Some critics have suggested that IVM practitioners may be opportunistic when offering clients treatments that support comfort, quality of life, and mobility near the end of life. This represents a narrow and uninformed view of what IVM care offers and what motivates IVM practitioners. The evidence for IM benefits (Kogan et al. 2017) throughout the life cycle and especially in a hospice setting underscores the value of having these methods available for clients to improve their animal’s welfare in the last months of life and aid owners in preparing for end-of-life decisions. In many areas of the country, IVM has become so popular and sought after that veterinarians find their practices overbooked: they are not seeking to add “hopeless” cases to their rosters.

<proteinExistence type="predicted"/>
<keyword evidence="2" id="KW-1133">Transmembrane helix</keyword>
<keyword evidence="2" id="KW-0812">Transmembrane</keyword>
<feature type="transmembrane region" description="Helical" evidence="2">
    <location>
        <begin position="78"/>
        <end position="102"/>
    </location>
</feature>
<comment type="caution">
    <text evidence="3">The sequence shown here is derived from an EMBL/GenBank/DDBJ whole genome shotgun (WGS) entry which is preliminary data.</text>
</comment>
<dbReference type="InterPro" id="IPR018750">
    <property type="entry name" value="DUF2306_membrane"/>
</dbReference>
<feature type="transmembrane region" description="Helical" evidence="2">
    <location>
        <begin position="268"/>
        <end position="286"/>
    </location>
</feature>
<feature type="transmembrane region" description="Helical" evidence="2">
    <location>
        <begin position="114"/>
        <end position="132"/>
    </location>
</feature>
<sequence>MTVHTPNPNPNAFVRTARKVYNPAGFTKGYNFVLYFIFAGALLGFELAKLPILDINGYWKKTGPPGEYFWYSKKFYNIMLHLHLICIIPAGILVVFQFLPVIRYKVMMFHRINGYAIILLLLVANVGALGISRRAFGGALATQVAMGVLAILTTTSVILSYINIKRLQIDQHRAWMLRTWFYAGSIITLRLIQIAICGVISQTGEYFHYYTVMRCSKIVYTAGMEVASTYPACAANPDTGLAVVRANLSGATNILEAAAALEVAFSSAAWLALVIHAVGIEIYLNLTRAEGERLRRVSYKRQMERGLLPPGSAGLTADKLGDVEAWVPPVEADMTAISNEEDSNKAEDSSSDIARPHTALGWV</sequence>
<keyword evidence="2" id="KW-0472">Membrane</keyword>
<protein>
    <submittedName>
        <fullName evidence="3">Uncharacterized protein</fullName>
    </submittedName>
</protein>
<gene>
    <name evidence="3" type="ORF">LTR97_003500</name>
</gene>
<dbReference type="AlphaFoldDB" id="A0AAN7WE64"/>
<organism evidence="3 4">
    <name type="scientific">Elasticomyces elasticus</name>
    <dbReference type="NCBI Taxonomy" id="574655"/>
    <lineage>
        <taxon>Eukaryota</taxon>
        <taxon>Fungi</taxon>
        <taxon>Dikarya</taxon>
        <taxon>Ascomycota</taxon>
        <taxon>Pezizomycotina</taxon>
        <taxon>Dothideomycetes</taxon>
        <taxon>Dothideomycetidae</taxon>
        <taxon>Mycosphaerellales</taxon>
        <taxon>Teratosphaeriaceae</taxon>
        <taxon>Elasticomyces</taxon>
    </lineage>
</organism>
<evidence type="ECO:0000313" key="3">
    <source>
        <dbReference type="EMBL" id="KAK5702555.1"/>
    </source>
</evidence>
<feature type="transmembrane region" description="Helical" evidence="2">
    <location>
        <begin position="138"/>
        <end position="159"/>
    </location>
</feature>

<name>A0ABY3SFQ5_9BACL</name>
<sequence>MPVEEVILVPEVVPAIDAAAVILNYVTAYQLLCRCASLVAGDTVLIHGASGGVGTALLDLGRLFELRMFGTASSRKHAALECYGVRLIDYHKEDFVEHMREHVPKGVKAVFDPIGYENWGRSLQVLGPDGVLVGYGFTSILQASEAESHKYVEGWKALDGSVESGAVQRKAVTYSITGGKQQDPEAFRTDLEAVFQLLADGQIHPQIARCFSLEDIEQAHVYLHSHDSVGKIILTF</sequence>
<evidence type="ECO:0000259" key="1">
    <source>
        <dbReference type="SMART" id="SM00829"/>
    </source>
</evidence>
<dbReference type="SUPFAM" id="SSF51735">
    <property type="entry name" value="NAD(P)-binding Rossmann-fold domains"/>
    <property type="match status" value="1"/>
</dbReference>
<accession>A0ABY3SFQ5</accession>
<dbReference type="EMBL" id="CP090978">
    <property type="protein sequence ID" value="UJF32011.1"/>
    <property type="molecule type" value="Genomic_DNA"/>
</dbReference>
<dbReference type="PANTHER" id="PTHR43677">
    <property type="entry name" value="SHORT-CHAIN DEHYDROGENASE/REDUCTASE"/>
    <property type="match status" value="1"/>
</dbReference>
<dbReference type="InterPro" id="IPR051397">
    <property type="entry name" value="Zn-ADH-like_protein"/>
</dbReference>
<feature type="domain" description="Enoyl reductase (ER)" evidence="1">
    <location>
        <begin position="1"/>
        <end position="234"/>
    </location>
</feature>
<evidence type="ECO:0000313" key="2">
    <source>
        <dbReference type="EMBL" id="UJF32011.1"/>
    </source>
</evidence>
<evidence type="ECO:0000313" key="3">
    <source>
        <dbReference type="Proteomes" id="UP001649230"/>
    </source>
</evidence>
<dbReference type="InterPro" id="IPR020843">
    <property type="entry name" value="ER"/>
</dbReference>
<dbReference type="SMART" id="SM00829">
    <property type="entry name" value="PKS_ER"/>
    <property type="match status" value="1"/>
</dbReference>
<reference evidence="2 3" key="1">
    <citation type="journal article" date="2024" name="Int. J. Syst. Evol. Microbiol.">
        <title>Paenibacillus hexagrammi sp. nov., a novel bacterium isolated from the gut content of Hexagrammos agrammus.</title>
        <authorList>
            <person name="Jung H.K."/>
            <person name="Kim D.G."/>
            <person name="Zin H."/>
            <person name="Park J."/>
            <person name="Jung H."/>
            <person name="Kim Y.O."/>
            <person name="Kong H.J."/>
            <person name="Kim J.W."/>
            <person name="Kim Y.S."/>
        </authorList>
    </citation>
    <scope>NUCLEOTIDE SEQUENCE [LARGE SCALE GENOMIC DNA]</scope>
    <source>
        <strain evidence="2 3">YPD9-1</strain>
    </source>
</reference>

Instead, though, we might ask what constitutes a “hopeless” case. Is this a patient for whom medications and surgery were tried and didn’t work? If so, could other healing methods have produced better outcomes? Why weren’t they offered earlier? If we are to provide a balanced view of the ethics of IVM, then the notion that drugs and surgery are “legitimate” whenever offered and that promoting IVM is “opportunistic” and “baseless” needs to shift and is doing so.

To wit: more clients are seeking nonsurgical approaches for their animals with IVDD and cranial cruciate ligament degeneration. While “doing nothing” is an option for both approaches, and some animals recover spontaneously, most suffer from ongoing pain and debility that IVM could successfully address in several ways. For both conditions, IVM eliminates the risk of surgical complications and euthanasia from failed surgery. And yet, in many settings, clients are not even informed about IVM options (Case Study 16.1).

Oct 22, 2022 | Posted by in GENERAL | Comments Off on Integrative Medicine